Building Loyalty with Customer Reviews

by on Wednesday, February 23rd, 2011

Kevin Stirtz of Amazing Service Guy has an outstanding post in The Social Customer called, “10 Ways to Turn Online Reviews into More Loyal Customers”. Kevin’s advice is not just smart, it’s easy for any merchant to adopt. Things like, respond to every review; when you’re wrong, apologize; stay positive and consistent. Simple points, but they get at what makes a review platform like Zavee so powerful for local merchants.

I have only a few thoughts to add to Kevin’s. First, I absolutely agree with responding to every review, at least with a thank you. Depending on the platform, merchants can respond publicly (on the platform), privately (via direct message or email), or both. For example, I’ve seen public responses to reviews on TripAdvisor but not on Yelp. I’ve received private responses to reviews on Yelp. Zavee supports both public and private responses. Having access to both domains gives merchants a lot of flexibility but requires thought about how to use them. For example, a general statement of apology probably should always be public, but a promise of specific compensation might best be communicated privately.

Kevin doesn’t make the point explicitly, but underlying his comments is the notion that reviews can be shared socially. An inappropriate response can easily make the social rounds and do more damage than the review that the merchant was responding to. A gracious and informative response can be shared as well, but with the opposite effect. In other words, responses to reviews are marketing communications, and should be crafted as carefully as a news release or an ad.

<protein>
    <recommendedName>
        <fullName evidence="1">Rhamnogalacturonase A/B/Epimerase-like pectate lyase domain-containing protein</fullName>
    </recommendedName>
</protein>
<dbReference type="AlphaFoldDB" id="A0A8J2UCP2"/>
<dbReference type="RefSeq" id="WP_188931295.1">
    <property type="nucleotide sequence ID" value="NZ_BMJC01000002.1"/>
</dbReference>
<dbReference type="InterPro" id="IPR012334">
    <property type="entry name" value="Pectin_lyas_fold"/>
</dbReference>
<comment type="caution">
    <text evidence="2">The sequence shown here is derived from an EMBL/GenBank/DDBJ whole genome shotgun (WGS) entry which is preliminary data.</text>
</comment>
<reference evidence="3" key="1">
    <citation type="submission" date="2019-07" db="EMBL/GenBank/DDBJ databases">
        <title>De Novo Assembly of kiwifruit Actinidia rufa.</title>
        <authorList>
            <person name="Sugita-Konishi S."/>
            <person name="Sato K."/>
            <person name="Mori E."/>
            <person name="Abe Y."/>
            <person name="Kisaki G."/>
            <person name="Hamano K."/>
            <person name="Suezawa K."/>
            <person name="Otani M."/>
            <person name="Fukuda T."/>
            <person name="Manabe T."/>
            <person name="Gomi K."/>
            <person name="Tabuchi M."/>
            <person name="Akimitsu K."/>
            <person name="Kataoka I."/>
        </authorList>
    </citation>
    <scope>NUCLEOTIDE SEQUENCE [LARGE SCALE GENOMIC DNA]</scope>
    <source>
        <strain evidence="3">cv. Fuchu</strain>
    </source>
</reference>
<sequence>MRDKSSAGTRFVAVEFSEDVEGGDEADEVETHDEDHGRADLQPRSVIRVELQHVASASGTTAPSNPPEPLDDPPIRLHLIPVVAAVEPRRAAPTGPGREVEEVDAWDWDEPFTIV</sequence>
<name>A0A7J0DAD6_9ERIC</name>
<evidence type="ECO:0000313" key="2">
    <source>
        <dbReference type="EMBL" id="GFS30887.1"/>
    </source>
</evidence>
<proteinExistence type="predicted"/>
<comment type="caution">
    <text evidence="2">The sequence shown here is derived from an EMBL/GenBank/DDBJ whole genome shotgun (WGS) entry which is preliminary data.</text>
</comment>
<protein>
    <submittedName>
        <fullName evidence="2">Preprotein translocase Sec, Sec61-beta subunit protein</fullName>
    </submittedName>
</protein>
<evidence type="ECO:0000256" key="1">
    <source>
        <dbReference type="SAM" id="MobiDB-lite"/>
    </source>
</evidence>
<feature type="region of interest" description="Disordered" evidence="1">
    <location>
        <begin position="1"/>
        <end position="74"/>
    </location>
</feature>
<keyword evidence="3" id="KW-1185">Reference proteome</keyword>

Shout!

shout! (via Sandra Nahdi - Creative Commons)

Kevin rightly advises against writing fake positive reviews, calling them a distraction from the real work of improving the business. I agree that they are a distraction but I think another reason to avoid them is that they jeopardize the credibility of the review platform as a whole. Think of it as “Gresham’s Law” applied to content.

However, merchants frequently tell us they are more concerned about fake negative reviews, e.g., from a competitor or extremely dissatisfied customer. Merchants can never completely prevent malicious reviews but there are two things they can do to limit their impact: First, merchants should be extra vigilant about not rising to the bait and engaging in an online shouting match with the reviewer. Kevin makes this point about all negative reviews but it the more negative the review, the more important the merchant’s self-restraint. Second, merchants should trust their customers. They are pretty good about spotting outlier reviews, recognizing them for what they are and discounting their impact accordingly.

A more annoying problem for merchants is reviews that are stale. Restaurants that have changed chefs, hotels that have repainted their rooms, and stores that have changed suppliers have all been victimized by dated reviews. No one knows why anyone would wait months to describe a shopping, dining or travel experience they probably barely remember, but it is a common occurrence. Our attempt to limit the impact of both dated and false reviews is to permit shoppers to post a review only after making a purchase and within 30 days of that purchase.

The Zavee takeaway:

  • Respond to every review, if only to say “Thank you” or “I’m sorry”.
  • Treat every review as a marketing opportunity, to both new and existing customers.
  • Treat every response a marketing communication, one that may be shared well beyond merchant and customer.